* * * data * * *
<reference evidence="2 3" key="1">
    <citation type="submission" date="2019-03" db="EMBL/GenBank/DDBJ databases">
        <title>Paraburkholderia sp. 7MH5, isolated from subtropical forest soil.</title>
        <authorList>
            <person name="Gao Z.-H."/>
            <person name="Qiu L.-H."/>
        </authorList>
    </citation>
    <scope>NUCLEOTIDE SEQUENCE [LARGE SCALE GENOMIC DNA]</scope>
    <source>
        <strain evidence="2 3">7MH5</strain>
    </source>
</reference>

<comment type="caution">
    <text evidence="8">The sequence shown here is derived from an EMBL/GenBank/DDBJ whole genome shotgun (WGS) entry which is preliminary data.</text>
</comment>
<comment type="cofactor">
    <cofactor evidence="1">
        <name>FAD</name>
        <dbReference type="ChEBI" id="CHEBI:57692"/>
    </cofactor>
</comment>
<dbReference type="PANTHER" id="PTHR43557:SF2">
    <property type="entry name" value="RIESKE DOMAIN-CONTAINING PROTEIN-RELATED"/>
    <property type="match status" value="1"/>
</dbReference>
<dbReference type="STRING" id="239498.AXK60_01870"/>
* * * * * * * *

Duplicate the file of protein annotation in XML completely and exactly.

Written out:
<reference evidence="2 3" key="1">
    <citation type="submission" date="2019-03" db="EMBL/GenBank/DDBJ databases">
        <title>Paraburkholderia sp. 7MH5, isolated from subtropical forest soil.</title>
        <authorList>
            <person name="Gao Z.-H."/>
            <person name="Qiu L.-H."/>
        </authorList>
    </citation>
    <scope>NUCLEOTIDE SEQUENCE [LARGE SCALE GENOMIC DNA]</scope>
    <source>
        <strain evidence="2 3">7MH5</strain>
    </source>
</reference>

<comment type="caution">
    <text evidence="8">The sequence shown here is derived from an EMBL/GenBank/DDBJ whole genome shotgun (WGS) entry which is preliminary data.</text>
</comment>
<comment type="cofactor">
    <cofactor evidence="1">
        <name>FAD</name>
        <dbReference type="ChEBI" id="CHEBI:57692"/>
    </cofactor>
</comment>
<dbReference type="PANTHER" id="PTHR43557:SF2">
    <property type="entry name" value="RIESKE DOMAIN-CONTAINING PROTEIN-RELATED"/>
    <property type="match status" value="1"/>
</dbReference>
<dbReference type="STRING" id="239498.AXK60_01870"/>